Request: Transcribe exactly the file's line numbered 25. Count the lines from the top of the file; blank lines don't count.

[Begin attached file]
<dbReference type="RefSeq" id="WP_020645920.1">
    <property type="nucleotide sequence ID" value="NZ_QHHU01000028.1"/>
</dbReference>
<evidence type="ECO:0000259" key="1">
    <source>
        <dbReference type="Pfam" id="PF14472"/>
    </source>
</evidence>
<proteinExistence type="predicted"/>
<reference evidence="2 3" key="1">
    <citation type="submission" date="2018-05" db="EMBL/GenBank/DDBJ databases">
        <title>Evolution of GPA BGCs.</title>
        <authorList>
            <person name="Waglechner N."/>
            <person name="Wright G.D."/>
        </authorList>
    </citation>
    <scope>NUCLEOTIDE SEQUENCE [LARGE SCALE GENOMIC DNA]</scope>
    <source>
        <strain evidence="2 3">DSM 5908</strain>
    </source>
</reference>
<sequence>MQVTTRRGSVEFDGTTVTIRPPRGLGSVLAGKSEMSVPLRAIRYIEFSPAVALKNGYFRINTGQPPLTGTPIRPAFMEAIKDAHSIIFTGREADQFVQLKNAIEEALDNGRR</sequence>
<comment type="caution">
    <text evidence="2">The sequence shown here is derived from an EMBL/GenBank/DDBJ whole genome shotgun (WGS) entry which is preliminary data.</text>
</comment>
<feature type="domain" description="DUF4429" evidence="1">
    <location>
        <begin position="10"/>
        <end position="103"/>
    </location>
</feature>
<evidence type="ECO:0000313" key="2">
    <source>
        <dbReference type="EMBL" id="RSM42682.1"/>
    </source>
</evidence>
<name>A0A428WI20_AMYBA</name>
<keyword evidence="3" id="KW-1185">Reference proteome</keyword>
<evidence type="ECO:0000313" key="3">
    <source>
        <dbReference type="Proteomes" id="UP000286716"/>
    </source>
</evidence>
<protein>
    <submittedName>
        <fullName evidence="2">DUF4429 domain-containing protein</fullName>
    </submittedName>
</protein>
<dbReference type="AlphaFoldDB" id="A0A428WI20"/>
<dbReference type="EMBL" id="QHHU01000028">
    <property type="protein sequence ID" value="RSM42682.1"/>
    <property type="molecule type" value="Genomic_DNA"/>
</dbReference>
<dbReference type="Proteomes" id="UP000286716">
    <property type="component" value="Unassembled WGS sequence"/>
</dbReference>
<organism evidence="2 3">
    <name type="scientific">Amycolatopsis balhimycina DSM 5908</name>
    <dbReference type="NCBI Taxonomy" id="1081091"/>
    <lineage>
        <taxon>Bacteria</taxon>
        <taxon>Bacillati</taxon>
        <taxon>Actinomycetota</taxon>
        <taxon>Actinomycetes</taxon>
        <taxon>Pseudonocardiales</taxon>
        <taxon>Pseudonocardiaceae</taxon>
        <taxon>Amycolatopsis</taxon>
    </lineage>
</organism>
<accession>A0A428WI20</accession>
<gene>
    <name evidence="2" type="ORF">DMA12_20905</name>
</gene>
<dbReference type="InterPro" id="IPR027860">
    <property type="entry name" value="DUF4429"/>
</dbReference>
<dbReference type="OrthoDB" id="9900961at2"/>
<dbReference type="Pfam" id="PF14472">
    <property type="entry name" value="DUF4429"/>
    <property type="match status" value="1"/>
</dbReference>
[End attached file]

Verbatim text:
    <text evidence="2">The sequence shown here is derived from an EMBL/GenBank/DDBJ whole genome shotgun (WGS) entry which is preliminary data.</text>